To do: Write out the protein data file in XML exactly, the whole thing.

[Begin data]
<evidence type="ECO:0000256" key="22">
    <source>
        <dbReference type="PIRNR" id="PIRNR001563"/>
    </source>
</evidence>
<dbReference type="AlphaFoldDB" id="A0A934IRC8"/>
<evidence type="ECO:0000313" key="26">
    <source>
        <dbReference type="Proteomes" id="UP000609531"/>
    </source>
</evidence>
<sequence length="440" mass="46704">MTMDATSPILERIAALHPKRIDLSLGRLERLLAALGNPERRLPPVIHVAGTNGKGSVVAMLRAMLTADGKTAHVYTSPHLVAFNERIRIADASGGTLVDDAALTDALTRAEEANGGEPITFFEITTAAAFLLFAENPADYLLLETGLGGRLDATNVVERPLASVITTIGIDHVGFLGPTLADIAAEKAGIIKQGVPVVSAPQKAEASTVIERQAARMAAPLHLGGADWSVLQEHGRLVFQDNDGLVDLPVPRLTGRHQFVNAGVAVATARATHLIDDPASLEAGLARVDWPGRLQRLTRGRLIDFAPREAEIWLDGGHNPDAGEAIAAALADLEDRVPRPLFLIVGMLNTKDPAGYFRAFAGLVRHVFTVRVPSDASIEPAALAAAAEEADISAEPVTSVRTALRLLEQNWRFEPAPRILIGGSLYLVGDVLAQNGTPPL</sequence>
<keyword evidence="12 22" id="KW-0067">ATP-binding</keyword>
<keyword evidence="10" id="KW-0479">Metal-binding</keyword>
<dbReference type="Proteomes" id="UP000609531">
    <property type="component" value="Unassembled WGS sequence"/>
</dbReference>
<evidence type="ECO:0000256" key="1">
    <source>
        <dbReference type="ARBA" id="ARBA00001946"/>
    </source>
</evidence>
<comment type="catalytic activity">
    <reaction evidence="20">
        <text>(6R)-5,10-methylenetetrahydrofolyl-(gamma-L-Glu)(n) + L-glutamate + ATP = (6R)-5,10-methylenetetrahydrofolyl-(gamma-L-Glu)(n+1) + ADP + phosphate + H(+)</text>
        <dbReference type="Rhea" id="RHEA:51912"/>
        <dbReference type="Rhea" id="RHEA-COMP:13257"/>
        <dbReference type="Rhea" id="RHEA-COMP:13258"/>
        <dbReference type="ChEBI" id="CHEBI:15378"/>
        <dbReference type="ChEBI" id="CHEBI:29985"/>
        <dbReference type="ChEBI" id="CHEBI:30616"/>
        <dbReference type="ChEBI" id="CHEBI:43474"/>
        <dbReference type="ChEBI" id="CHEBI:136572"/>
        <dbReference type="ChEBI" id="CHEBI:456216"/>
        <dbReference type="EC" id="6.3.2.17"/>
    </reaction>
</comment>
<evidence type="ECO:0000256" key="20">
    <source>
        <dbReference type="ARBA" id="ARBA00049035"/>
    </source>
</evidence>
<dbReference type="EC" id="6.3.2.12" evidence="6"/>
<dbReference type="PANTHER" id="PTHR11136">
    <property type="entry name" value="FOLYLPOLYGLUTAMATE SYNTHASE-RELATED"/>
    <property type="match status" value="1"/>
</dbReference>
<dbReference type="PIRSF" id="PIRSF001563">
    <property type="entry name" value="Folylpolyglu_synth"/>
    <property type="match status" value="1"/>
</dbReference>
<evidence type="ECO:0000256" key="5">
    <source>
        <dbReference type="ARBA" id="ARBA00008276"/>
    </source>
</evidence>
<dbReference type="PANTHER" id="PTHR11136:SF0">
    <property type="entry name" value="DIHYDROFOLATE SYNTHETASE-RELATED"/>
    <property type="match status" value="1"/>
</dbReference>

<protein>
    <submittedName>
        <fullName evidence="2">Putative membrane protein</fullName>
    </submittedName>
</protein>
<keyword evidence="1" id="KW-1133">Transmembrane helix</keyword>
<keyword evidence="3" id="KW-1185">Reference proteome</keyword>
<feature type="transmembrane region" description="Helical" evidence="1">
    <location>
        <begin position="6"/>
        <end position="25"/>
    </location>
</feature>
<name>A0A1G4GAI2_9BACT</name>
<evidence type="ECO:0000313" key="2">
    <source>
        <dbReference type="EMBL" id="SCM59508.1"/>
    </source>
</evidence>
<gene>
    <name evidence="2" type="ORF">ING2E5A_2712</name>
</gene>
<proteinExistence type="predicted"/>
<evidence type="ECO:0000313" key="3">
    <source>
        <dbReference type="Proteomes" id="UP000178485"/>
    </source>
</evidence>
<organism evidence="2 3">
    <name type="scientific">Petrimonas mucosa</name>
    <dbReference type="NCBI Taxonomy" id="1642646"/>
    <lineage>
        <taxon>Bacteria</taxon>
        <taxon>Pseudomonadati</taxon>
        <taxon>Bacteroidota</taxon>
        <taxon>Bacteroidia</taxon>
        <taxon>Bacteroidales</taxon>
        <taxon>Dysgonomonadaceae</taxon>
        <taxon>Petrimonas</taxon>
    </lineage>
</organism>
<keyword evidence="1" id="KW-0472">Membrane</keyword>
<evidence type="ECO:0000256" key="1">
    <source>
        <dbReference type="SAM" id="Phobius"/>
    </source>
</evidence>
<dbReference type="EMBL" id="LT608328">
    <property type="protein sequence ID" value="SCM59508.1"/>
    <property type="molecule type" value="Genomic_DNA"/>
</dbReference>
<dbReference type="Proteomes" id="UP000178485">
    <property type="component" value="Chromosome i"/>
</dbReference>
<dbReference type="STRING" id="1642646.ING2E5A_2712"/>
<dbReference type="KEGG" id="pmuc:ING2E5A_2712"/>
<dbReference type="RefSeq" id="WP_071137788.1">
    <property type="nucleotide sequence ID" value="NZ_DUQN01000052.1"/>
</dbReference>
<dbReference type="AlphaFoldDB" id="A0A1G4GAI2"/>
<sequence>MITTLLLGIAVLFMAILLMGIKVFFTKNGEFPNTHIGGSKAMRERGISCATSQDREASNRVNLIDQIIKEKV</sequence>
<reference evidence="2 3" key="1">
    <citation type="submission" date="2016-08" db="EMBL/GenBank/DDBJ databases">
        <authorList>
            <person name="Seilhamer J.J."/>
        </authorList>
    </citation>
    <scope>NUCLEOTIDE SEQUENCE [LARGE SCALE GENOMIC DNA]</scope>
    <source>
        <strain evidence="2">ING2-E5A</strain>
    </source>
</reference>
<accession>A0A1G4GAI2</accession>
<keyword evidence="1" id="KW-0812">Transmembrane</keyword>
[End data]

<evidence type="ECO:0000256" key="22">
    <source>
        <dbReference type="PIRNR" id="PIRNR001563"/>
    </source>
</evidence>
<dbReference type="AlphaFoldDB" id="A0A934IRC8"/>
<evidence type="ECO:0000313" key="26">
    <source>
        <dbReference type="Proteomes" id="UP000609531"/>
    </source>
</evidence>
<sequence length="440" mass="46704">MTMDATSPILERIAALHPKRIDLSLGRLERLLAALGNPERRLPPVIHVAGTNGKGSVVAMLRAMLTADGKTAHVYTSPHLVAFNERIRIADASGGTLVDDAALTDALTRAEEANGGEPITFFEITTAAAFLLFAENPADYLLLETGLGGRLDATNVVERPLASVITTIGIDHVGFLGPTLADIAAEKAGIIKQGVPVVSAPQKAEASTVIERQAARMAAPLHLGGADWSVLQEHGRLVFQDNDGLVDLPVPRLTGRHQFVNAGVAVATARATHLIDDPASLEAGLARVDWPGRLQRLTRGRLIDFAPREAEIWLDGGHNPDAGEAIAAALADLEDRVPRPLFLIVGMLNTKDPAGYFRAFAGLVRHVFTVRVPSDASIEPAALAAAAEEADISAEPVTSVRTALRLLEQNWRFEPAPRILIGGSLYLVGDVLAQNGTPPL</sequence>
<keyword evidence="12 22" id="KW-0067">ATP-binding</keyword>
<keyword evidence="10" id="KW-0479">Metal-binding</keyword>
<dbReference type="Proteomes" id="UP000609531">
    <property type="component" value="Unassembled WGS sequence"/>
</dbReference>
<evidence type="ECO:0000256" key="1">
    <source>
        <dbReference type="ARBA" id="ARBA00001946"/>
    </source>
</evidence>
<comment type="catalytic activity">
    <reaction evidence="20">
        <text>(6R)-5,10-methylenetetrahydrofolyl-(gamma-L-Glu)(n) + L-glutamate + ATP = (6R)-5,10-methylenetetrahydrofolyl-(gamma-L-Glu)(n+1) + ADP + phosphate + H(+)</text>
        <dbReference type="Rhea" id="RHEA:51912"/>
        <dbReference type="Rhea" id="RHEA-COMP:13257"/>
        <dbReference type="Rhea" id="RHEA-COMP:13258"/>
        <dbReference type="ChEBI" id="CHEBI:15378"/>
        <dbReference type="ChEBI" id="CHEBI:29985"/>
        <dbReference type="ChEBI" id="CHEBI:30616"/>
        <dbReference type="ChEBI" id="CHEBI:43474"/>
        <dbReference type="ChEBI" id="CHEBI:136572"/>
        <dbReference type="ChEBI" id="CHEBI:456216"/>
        <dbReference type="EC" id="6.3.2.17"/>
    </reaction>
</comment>
<evidence type="ECO:0000256" key="20">
    <source>
        <dbReference type="ARBA" id="ARBA00049035"/>
    </source>
</evidence>
<dbReference type="EC" id="6.3.2.12" evidence="6"/>
<dbReference type="PANTHER" id="PTHR11136">
    <property type="entry name" value="FOLYLPOLYGLUTAMATE SYNTHASE-RELATED"/>
    <property type="match status" value="1"/>
</dbReference>
<dbReference type="PIRSF" id="PIRSF001563">
    <property type="entry name" value="Folylpolyglu_synth"/>
    <property type="match status" value="1"/>
</dbReference>
<evidence type="ECO:0000256" key="5">
    <source>
        <dbReference type="ARBA" id="ARBA00008276"/>
    </source>
</evidence>
<dbReference type="PANTHER" id="PTHR11136:SF0">
    <property type="entry name" value="DIHYDROFOLATE SYNTHETASE-RELATED"/>
    <property type="match status" value="1"/>
</dbReference>

<protein>
    <submittedName>
        <fullName evidence="2">Putative membrane protein</fullName>
    </submittedName>
</protein>
<keyword evidence="1" id="KW-1133">Transmembrane helix</keyword>
<keyword evidence="3" id="KW-1185">Reference proteome</keyword>
<feature type="transmembrane region" description="Helical" evidence="1">
    <location>
        <begin position="6"/>
        <end position="25"/>
    </location>
</feature>
<name>A0A1G4GAI2_9BACT</name>
<evidence type="ECO:0000313" key="2">
    <source>
        <dbReference type="EMBL" id="SCM59508.1"/>
    </source>
</evidence>
<gene>
    <name evidence="2" type="ORF">ING2E5A_2712</name>
</gene>
<proteinExistence type="predicted"/>
<evidence type="ECO:0000313" key="3">
    <source>
        <dbReference type="Proteomes" id="UP000178485"/>
    </source>
</evidence>
<organism evidence="2 3">
    <name type="scientific">Petrimonas mucosa</name>
    <dbReference type="NCBI Taxonomy" id="1642646"/>
    <lineage>
        <taxon>Bacteria</taxon>
        <taxon>Pseudomonadati</taxon>
        <taxon>Bacteroidota</taxon>
        <taxon>Bacteroidia</taxon>
        <taxon>Bacteroidales</taxon>
        <taxon>Dysgonomonadaceae</taxon>
        <taxon>Petrimonas</taxon>
    </lineage>
</organism>
<keyword evidence="1" id="KW-0472">Membrane</keyword>
<evidence type="ECO:0000256" key="1">
    <source>
        <dbReference type="SAM" id="Phobius"/>
    </source>
</evidence>
<dbReference type="EMBL" id="LT608328">
    <property type="protein sequence ID" value="SCM59508.1"/>
    <property type="molecule type" value="Genomic_DNA"/>
</dbReference>
<dbReference type="Proteomes" id="UP000178485">
    <property type="component" value="Chromosome i"/>
</dbReference>
<dbReference type="STRING" id="1642646.ING2E5A_2712"/>
<dbReference type="KEGG" id="pmuc:ING2E5A_2712"/>
<dbReference type="RefSeq" id="WP_071137788.1">
    <property type="nucleotide sequence ID" value="NZ_DUQN01000052.1"/>
</dbReference>
<dbReference type="AlphaFoldDB" id="A0A1G4GAI2"/>
<sequence>MITTLLLGIAVLFMAILLMGIKVFFTKNGEFPNTHIGGSKAMRERGISCATSQDREASNRVNLIDQIIKEKV</sequence>
<reference evidence="2 3" key="1">
    <citation type="submission" date="2016-08" db="EMBL/GenBank/DDBJ databases">
        <authorList>
            <person name="Seilhamer J.J."/>
        </authorList>
    </citation>
    <scope>NUCLEOTIDE SEQUENCE [LARGE SCALE GENOMIC DNA]</scope>
    <source>
        <strain evidence="2">ING2-E5A</strain>
    </source>
</reference>
<accession>A0A1G4GAI2</accession>
<keyword evidence="1" id="KW-0812">Transmembrane</keyword>